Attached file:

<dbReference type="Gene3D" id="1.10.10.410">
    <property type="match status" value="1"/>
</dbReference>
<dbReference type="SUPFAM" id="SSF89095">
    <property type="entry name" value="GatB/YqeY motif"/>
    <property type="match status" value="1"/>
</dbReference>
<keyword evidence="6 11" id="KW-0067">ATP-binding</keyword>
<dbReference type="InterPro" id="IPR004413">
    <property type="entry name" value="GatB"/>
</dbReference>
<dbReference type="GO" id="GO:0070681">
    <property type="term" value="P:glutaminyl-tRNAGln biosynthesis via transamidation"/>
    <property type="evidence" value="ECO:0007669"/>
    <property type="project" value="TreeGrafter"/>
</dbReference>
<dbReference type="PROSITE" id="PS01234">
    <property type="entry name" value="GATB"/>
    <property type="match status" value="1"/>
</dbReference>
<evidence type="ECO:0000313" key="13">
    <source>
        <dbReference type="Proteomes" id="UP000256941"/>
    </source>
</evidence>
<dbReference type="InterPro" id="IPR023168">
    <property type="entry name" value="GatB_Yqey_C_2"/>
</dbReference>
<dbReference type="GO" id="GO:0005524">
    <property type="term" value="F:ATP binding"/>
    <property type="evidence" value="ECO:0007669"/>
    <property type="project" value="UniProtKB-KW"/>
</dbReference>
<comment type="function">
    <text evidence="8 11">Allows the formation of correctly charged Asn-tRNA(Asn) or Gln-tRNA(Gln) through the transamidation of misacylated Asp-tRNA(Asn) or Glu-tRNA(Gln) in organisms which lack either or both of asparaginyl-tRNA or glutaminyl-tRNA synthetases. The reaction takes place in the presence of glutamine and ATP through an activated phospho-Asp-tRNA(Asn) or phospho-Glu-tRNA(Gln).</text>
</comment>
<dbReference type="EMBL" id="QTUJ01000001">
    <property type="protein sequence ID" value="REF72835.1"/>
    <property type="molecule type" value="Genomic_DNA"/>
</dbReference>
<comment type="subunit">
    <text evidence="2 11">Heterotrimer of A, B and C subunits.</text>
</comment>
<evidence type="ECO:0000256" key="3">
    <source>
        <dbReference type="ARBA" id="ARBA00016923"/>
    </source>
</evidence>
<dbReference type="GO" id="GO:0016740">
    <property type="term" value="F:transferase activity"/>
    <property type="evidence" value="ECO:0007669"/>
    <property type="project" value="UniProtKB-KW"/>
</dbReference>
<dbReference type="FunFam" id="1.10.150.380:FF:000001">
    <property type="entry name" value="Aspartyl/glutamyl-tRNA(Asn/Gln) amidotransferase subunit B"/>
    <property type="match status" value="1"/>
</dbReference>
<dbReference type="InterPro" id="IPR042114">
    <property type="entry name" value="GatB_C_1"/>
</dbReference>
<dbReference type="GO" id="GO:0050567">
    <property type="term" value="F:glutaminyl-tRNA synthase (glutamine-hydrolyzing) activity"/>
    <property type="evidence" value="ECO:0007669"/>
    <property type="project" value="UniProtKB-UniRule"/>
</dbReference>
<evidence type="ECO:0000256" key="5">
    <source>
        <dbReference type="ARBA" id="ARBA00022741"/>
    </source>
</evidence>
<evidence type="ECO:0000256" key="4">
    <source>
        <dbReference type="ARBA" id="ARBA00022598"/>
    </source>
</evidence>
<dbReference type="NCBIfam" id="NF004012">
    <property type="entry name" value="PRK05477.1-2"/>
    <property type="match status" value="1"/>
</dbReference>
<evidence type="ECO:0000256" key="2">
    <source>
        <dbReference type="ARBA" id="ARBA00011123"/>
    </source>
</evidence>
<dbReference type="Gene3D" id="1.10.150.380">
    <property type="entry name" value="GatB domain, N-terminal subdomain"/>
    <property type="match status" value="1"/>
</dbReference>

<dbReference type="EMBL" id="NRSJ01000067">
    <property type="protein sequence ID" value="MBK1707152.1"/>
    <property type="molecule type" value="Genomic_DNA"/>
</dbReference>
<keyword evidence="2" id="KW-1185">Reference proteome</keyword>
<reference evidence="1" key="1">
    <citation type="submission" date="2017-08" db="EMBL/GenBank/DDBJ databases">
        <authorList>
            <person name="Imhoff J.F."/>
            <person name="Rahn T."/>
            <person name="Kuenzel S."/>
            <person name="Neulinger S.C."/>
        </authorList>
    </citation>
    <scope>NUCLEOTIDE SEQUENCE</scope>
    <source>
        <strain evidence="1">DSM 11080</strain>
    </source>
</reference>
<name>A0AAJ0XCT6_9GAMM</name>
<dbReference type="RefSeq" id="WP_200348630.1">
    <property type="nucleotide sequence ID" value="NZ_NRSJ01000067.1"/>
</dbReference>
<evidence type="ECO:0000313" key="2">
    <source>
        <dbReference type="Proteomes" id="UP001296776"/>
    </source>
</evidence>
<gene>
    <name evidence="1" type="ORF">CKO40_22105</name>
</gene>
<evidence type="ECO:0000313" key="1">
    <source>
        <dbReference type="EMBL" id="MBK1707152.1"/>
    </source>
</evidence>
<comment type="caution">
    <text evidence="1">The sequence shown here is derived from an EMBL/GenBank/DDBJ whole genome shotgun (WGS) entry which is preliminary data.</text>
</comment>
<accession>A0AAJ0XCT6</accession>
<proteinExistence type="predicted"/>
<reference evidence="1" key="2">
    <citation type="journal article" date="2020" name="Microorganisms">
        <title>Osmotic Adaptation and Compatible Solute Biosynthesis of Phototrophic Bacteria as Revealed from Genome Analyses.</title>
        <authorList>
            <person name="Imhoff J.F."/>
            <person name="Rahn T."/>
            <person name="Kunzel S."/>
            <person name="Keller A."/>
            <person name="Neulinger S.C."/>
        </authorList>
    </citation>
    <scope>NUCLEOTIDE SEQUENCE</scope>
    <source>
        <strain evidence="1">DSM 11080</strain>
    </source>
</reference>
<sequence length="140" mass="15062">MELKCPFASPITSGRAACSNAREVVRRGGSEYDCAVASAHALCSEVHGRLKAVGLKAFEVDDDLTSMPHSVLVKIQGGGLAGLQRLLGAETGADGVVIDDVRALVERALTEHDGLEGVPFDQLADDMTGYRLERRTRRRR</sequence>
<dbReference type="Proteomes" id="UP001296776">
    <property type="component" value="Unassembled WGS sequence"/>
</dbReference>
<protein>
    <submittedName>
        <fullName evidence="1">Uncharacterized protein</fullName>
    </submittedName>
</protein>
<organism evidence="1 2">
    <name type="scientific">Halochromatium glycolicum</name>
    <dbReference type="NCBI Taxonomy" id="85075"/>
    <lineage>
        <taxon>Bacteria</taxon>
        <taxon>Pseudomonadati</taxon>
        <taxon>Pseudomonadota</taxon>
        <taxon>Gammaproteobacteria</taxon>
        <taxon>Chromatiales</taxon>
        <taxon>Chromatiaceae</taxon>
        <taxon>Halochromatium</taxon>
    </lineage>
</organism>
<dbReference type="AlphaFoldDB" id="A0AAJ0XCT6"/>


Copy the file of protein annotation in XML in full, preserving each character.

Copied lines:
<dbReference type="Gene3D" id="1.10.10.410">
    <property type="match status" value="1"/>
</dbReference>
<dbReference type="SUPFAM" id="SSF89095">
    <property type="entry name" value="GatB/YqeY motif"/>
    <property type="match status" value="1"/>
</dbReference>
<keyword evidence="6 11" id="KW-0067">ATP-binding</keyword>
<dbReference type="InterPro" id="IPR004413">
    <property type="entry name" value="GatB"/>
</dbReference>
<dbReference type="GO" id="GO:0070681">
    <property type="term" value="P:glutaminyl-tRNAGln biosynthesis via transamidation"/>
    <property type="evidence" value="ECO:0007669"/>
    <property type="project" value="TreeGrafter"/>
</dbReference>
<dbReference type="PROSITE" id="PS01234">
    <property type="entry name" value="GATB"/>
    <property type="match status" value="1"/>
</dbReference>
<evidence type="ECO:0000313" key="13">
    <source>
        <dbReference type="Proteomes" id="UP000256941"/>
    </source>
</evidence>
<dbReference type="InterPro" id="IPR023168">
    <property type="entry name" value="GatB_Yqey_C_2"/>
</dbReference>
<dbReference type="GO" id="GO:0005524">
    <property type="term" value="F:ATP binding"/>
    <property type="evidence" value="ECO:0007669"/>
    <property type="project" value="UniProtKB-KW"/>
</dbReference>
<comment type="function">
    <text evidence="8 11">Allows the formation of correctly charged Asn-tRNA(Asn) or Gln-tRNA(Gln) through the transamidation of misacylated Asp-tRNA(Asn) or Glu-tRNA(Gln) in organisms which lack either or both of asparaginyl-tRNA or glutaminyl-tRNA synthetases. The reaction takes place in the presence of glutamine and ATP through an activated phospho-Asp-tRNA(Asn) or phospho-Glu-tRNA(Gln).</text>
</comment>
<dbReference type="EMBL" id="QTUJ01000001">
    <property type="protein sequence ID" value="REF72835.1"/>
    <property type="molecule type" value="Genomic_DNA"/>
</dbReference>
<comment type="subunit">
    <text evidence="2 11">Heterotrimer of A, B and C subunits.</text>
</comment>
<evidence type="ECO:0000256" key="3">
    <source>
        <dbReference type="ARBA" id="ARBA00016923"/>
    </source>
</evidence>
<dbReference type="GO" id="GO:0016740">
    <property type="term" value="F:transferase activity"/>
    <property type="evidence" value="ECO:0007669"/>
    <property type="project" value="UniProtKB-KW"/>
</dbReference>
<dbReference type="FunFam" id="1.10.150.380:FF:000001">
    <property type="entry name" value="Aspartyl/glutamyl-tRNA(Asn/Gln) amidotransferase subunit B"/>
    <property type="match status" value="1"/>
</dbReference>
<dbReference type="InterPro" id="IPR042114">
    <property type="entry name" value="GatB_C_1"/>
</dbReference>
<dbReference type="GO" id="GO:0050567">
    <property type="term" value="F:glutaminyl-tRNA synthase (glutamine-hydrolyzing) activity"/>
    <property type="evidence" value="ECO:0007669"/>
    <property type="project" value="UniProtKB-UniRule"/>
</dbReference>
<evidence type="ECO:0000256" key="5">
    <source>
        <dbReference type="ARBA" id="ARBA00022741"/>
    </source>
</evidence>
<evidence type="ECO:0000256" key="4">
    <source>
        <dbReference type="ARBA" id="ARBA00022598"/>
    </source>
</evidence>
<dbReference type="NCBIfam" id="NF004012">
    <property type="entry name" value="PRK05477.1-2"/>
    <property type="match status" value="1"/>
</dbReference>
<evidence type="ECO:0000256" key="2">
    <source>
        <dbReference type="ARBA" id="ARBA00011123"/>
    </source>
</evidence>
<dbReference type="Gene3D" id="1.10.150.380">
    <property type="entry name" value="GatB domain, N-terminal subdomain"/>
    <property type="match status" value="1"/>
</dbReference>

<dbReference type="EMBL" id="NRSJ01000067">
    <property type="protein sequence ID" value="MBK1707152.1"/>
    <property type="molecule type" value="Genomic_DNA"/>
</dbReference>
<keyword evidence="2" id="KW-1185">Reference proteome</keyword>
<reference evidence="1" key="1">
    <citation type="submission" date="2017-08" db="EMBL/GenBank/DDBJ databases">
        <authorList>
            <person name="Imhoff J.F."/>
            <person name="Rahn T."/>
            <person name="Kuenzel S."/>
            <person name="Neulinger S.C."/>
        </authorList>
    </citation>
    <scope>NUCLEOTIDE SEQUENCE</scope>
    <source>
        <strain evidence="1">DSM 11080</strain>
    </source>
</reference>
<name>A0AAJ0XCT6_9GAMM</name>
<dbReference type="RefSeq" id="WP_200348630.1">
    <property type="nucleotide sequence ID" value="NZ_NRSJ01000067.1"/>
</dbReference>
<evidence type="ECO:0000313" key="2">
    <source>
        <dbReference type="Proteomes" id="UP001296776"/>
    </source>
</evidence>
<gene>
    <name evidence="1" type="ORF">CKO40_22105</name>
</gene>
<evidence type="ECO:0000313" key="1">
    <source>
        <dbReference type="EMBL" id="MBK1707152.1"/>
    </source>
</evidence>
<comment type="caution">
    <text evidence="1">The sequence shown here is derived from an EMBL/GenBank/DDBJ whole genome shotgun (WGS) entry which is preliminary data.</text>
</comment>
<accession>A0AAJ0XCT6</accession>
<proteinExistence type="predicted"/>
<reference evidence="1" key="2">
    <citation type="journal article" date="2020" name="Microorganisms">
        <title>Osmotic Adaptation and Compatible Solute Biosynthesis of Phototrophic Bacteria as Revealed from Genome Analyses.</title>
        <authorList>
            <person name="Imhoff J.F."/>
            <person name="Rahn T."/>
            <person name="Kunzel S."/>
            <person name="Keller A."/>
            <person name="Neulinger S.C."/>
        </authorList>
    </citation>
    <scope>NUCLEOTIDE SEQUENCE</scope>
    <source>
        <strain evidence="1">DSM 11080</strain>
    </source>
</reference>
<sequence length="140" mass="15062">MELKCPFASPITSGRAACSNAREVVRRGGSEYDCAVASAHALCSEVHGRLKAVGLKAFEVDDDLTSMPHSVLVKIQGGGLAGLQRLLGAETGADGVVIDDVRALVERALTEHDGLEGVPFDQLADDMTGYRLERRTRRRR</sequence>
<dbReference type="Proteomes" id="UP001296776">
    <property type="component" value="Unassembled WGS sequence"/>
</dbReference>
<protein>
    <submittedName>
        <fullName evidence="1">Uncharacterized protein</fullName>
    </submittedName>
</protein>
<organism evidence="1 2">
    <name type="scientific">Halochromatium glycolicum</name>
    <dbReference type="NCBI Taxonomy" id="85075"/>
    <lineage>
        <taxon>Bacteria</taxon>
        <taxon>Pseudomonadati</taxon>
        <taxon>Pseudomonadota</taxon>
        <taxon>Gammaproteobacteria</taxon>
        <taxon>Chromatiales</taxon>
        <taxon>Chromatiaceae</taxon>
        <taxon>Halochromatium</taxon>
    </lineage>
</organism>
<dbReference type="AlphaFoldDB" id="A0AAJ0XCT6"/>